Kumara Pillai, J.
1. This is a Civil Revision Petition for revising the decree passed by the Additional District Munsiff of Tellicheny on 27-11-1954 in Small Cause Suit No. 56 of 1954 of his Court, a suit for recovery of arrears of rent of a shop building. The plaintiff in the lower court is the revision petitioner here, In December 1951 he leased the plaint shop to the defendant on a monthly rent of Rs. 6 and the latter executed in his favour the lease deed, Ext. AI.
Subsequently the plaintiff went to Burma, and while he was in Burma the defendant sent him a registered notice on 29-7-1952 alleging that he had already paid some rent to the plaintiff and stating that he was no longer using the plaint shop and that as the plaintiffs brother-in-law had refused to accept his (defendant's) offer to surrender the shop the plaintiff must make arrangements to take possession of the shop and receive the arrears of rent subsisting after the payment made by him within a week of the receipt of the notice.
This notice, Ext. Bl, was returned to the defendant with an endorsement by the post-man that the addressee had refused to accept the same. According to the plaintiff, the endorsement is false and the notice was never taken to him at Burma. The plaintiff returned from Burma towards the end of August or at the beginning of September 1954, and after his return he brought Small Cause Suit No. 56 of 1954 for recovery of the arrears of rent from 10-1-1952 to 10-10-1954.
The defendant contested the suit. Contending that he had used the shop only for seven months and had afterwards terminated the tenancy by notice, Ext. Bl, and that he bad also discharged the arrears of rent due to the plaintiff in respect of the period he was using the shop by payments partly to the plaintiff and partly, to his brother-in-law. On the strength of the postal endorsement, on Ext Bl the learned District Munsiff found that the notice was actually taken to the plaintiff while he was in Burma, and that he had improperly refused to accept the same. He also held that the tenancy was terminated by the notice and that the plaintiff was therefore entitled to get rent only from 10-1-1952 to 10-8-1952. In addition to the rent for that period he allowed the plaintiff to recover the rent for a further period of one month, from 10-9-1954 to 10-10-1954, on the ground that the defendant had failed to produce the key of the shop in Court after this suit was filed as he should have done.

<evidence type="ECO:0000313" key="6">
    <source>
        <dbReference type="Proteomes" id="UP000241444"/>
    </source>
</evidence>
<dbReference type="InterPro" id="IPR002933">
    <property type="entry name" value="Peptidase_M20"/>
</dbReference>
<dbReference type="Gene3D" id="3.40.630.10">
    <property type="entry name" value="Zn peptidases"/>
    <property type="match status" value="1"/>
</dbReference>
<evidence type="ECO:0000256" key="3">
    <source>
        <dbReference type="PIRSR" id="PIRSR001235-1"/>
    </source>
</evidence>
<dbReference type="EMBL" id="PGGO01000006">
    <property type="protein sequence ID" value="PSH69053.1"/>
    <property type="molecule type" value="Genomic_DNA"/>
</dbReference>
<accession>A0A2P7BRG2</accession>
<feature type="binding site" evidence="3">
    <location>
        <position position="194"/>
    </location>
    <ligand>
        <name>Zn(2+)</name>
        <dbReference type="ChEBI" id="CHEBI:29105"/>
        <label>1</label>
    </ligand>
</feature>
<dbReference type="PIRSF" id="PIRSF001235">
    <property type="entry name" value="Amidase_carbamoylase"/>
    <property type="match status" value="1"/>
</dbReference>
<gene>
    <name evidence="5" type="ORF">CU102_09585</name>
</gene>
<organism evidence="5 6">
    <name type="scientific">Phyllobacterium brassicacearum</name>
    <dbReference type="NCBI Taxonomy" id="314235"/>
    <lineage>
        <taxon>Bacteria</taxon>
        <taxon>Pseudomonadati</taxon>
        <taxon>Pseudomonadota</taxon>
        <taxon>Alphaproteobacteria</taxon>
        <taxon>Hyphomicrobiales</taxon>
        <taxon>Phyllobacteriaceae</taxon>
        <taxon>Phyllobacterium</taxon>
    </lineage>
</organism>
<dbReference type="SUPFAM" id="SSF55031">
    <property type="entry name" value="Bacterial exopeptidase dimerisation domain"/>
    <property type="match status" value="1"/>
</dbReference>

Finding the defendant's plea of discharge to be false, the learned District Munsiff gave a decree, to the plaintiff for the recovery of the rent for the two periods mentioned above and also recorded a finding, 'The plaintiff will also be entitled to claim rent subsequent to 10-10-1954 until the date of surrender of -the shop separately in other proceedings'.
Interest was allowed on the arrears decreed only from the date of the plaintiff's return from Burma, . In the revision petition the plaintiff complains against the dismissal of his claim for arrears of rent from 10-8-1952 to 10-9-1954 and the disallowance of the interest for the period before his return from Burma. The rate of rent claimed is Rs. 6-per mensem and the rate of interest allowed by the District Munsiff and claimed by the plaintiff is 5 1/2 per cent perannum. Regarding those rates themselves there was no dispute in this Court
2. The question whether the tenancy has been terminated by a valid notice or not would depend upon the decision of the plaintiff's contention that Ext. Bl was not taken to him at Burma and that he had not refused to accept the same. It is solely on the strength of the endorsement of the post-man that the plaintiff had refused to accept the notice that the learned District Munsiff has found that the notice was actually taken to the plaintiff and that he had refused to accept the same.
No doubt such an endorsement can be admitted in evidence even without examining the post-man and it would be prima facie evidence of the fact that the notice was taken to the addressee and refused by him. But it is open to the party who disputes the truth, of the statement in the endorsement to rebut the prima facie evidence furnished by the endorsement, and he is entitled to ask the court to take into consideration all the proved circumstances in the case for deciding the question whether the endorsement is true or false. The respondent's learned counsel relied upon the decision in Babayya v. Venkata-ratnam, (1952) 1 Mad LJ 227: (AIR 1953 Mad 884) (A) in support of the proposition that the postal endorsement is by itself evidence of the fact of the refusal of the notice by the addressee. In that decision itself it has been said,